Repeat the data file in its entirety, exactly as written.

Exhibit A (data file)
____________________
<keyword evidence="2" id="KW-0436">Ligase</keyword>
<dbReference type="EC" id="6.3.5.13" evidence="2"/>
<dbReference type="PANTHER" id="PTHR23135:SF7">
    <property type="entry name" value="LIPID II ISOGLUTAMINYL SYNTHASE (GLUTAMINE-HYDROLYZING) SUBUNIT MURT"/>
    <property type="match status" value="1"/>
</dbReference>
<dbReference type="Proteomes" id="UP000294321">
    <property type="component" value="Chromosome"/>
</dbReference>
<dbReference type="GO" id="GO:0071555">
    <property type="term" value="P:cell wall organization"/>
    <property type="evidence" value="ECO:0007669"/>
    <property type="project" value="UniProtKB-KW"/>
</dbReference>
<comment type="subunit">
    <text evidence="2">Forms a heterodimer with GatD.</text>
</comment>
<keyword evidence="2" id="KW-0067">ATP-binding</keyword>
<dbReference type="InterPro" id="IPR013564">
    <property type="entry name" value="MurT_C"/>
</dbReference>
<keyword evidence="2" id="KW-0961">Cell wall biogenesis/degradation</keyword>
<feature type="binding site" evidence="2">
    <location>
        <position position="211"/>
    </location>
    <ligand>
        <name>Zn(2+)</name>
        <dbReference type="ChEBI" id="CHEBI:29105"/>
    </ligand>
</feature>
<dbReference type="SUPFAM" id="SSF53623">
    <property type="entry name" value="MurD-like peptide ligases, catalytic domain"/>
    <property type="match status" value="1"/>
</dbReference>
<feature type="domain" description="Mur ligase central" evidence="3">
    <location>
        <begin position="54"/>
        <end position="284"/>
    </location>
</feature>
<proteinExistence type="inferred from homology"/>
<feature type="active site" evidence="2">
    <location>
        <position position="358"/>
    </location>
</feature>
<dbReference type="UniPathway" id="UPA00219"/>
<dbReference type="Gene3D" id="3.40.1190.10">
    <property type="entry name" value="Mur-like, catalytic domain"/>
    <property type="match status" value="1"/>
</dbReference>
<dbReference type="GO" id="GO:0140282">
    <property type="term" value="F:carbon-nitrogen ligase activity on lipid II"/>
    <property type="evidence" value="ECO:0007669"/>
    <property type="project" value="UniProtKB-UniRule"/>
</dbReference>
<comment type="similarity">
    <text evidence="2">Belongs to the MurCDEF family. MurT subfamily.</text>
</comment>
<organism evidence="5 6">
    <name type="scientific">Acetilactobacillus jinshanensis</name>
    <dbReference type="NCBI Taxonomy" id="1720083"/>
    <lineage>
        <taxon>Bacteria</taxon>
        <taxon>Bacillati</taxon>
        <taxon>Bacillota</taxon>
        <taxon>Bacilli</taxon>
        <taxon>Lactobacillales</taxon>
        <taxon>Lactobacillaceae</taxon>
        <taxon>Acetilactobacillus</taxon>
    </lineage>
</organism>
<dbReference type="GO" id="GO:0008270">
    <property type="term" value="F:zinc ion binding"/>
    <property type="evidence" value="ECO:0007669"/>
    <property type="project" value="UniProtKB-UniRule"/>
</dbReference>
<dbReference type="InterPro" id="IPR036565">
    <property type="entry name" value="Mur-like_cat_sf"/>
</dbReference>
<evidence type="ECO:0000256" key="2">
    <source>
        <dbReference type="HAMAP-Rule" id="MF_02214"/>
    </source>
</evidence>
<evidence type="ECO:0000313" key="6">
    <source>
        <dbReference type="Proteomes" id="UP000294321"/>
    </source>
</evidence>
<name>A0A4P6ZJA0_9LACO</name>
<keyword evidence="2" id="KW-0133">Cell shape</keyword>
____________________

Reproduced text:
<keyword evidence="2" id="KW-0436">Ligase</keyword>
<dbReference type="EC" id="6.3.5.13" evidence="2"/>
<dbReference type="PANTHER" id="PTHR23135:SF7">
    <property type="entry name" value="LIPID II ISOGLUTAMINYL SYNTHASE (GLUTAMINE-HYDROLYZING) SUBUNIT MURT"/>
    <property type="match status" value="1"/>
</dbReference>
<dbReference type="Proteomes" id="UP000294321">
    <property type="component" value="Chromosome"/>
</dbReference>
<dbReference type="GO" id="GO:0071555">
    <property type="term" value="P:cell wall organization"/>
    <property type="evidence" value="ECO:0007669"/>
    <property type="project" value="UniProtKB-KW"/>
</dbReference>
<comment type="subunit">
    <text evidence="2">Forms a heterodimer with GatD.</text>
</comment>
<keyword evidence="2" id="KW-0067">ATP-binding</keyword>
<dbReference type="InterPro" id="IPR013564">
    <property type="entry name" value="MurT_C"/>
</dbReference>
<keyword evidence="2" id="KW-0961">Cell wall biogenesis/degradation</keyword>
<feature type="binding site" evidence="2">
    <location>
        <position position="211"/>
    </location>
    <ligand>
        <name>Zn(2+)</name>
        <dbReference type="ChEBI" id="CHEBI:29105"/>
    </ligand>
</feature>
<dbReference type="SUPFAM" id="SSF53623">
    <property type="entry name" value="MurD-like peptide ligases, catalytic domain"/>
    <property type="match status" value="1"/>
</dbReference>
<feature type="domain" description="Mur ligase central" evidence="3">
    <location>
        <begin position="54"/>
        <end position="284"/>
    </location>
</feature>
<proteinExistence type="inferred from homology"/>
<feature type="active site" evidence="2">
    <location>
        <position position="358"/>
    </location>
</feature>
<dbReference type="UniPathway" id="UPA00219"/>
<dbReference type="Gene3D" id="3.40.1190.10">
    <property type="entry name" value="Mur-like, catalytic domain"/>
    <property type="match status" value="1"/>
</dbReference>
<dbReference type="GO" id="GO:0140282">
    <property type="term" value="F:carbon-nitrogen ligase activity on lipid II"/>
    <property type="evidence" value="ECO:0007669"/>
    <property type="project" value="UniProtKB-UniRule"/>
</dbReference>
<comment type="similarity">
    <text evidence="2">Belongs to the MurCDEF family. MurT subfamily.</text>
</comment>
<organism evidence="5 6">
    <name type="scientific">Acetilactobacillus jinshanensis</name>
    <dbReference type="NCBI Taxonomy" id="1720083"/>
    <lineage>
        <taxon>Bacteria</taxon>
        <taxon>Bacillati</taxon>
        <taxon>Bacillota</taxon>
        <taxon>Bacilli</taxon>
        <taxon>Lactobacillales</taxon>
        <taxon>Lactobacillaceae</taxon>
        <taxon>Acetilactobacillus</taxon>
    </lineage>
</organism>
<dbReference type="GO" id="GO:0008270">
    <property type="term" value="F:zinc ion binding"/>
    <property type="evidence" value="ECO:0007669"/>
    <property type="project" value="UniProtKB-UniRule"/>
</dbReference>
<dbReference type="InterPro" id="IPR036565">
    <property type="entry name" value="Mur-like_cat_sf"/>
</dbReference>
<evidence type="ECO:0000256" key="2">
    <source>
        <dbReference type="HAMAP-Rule" id="MF_02214"/>
    </source>
</evidence>
<evidence type="ECO:0000313" key="6">
    <source>
        <dbReference type="Proteomes" id="UP000294321"/>
    </source>
</evidence>
<name>A0A4P6ZJA0_9LACO</name>
<keyword evidence="2" id="KW-0133">Cell shape</keyword>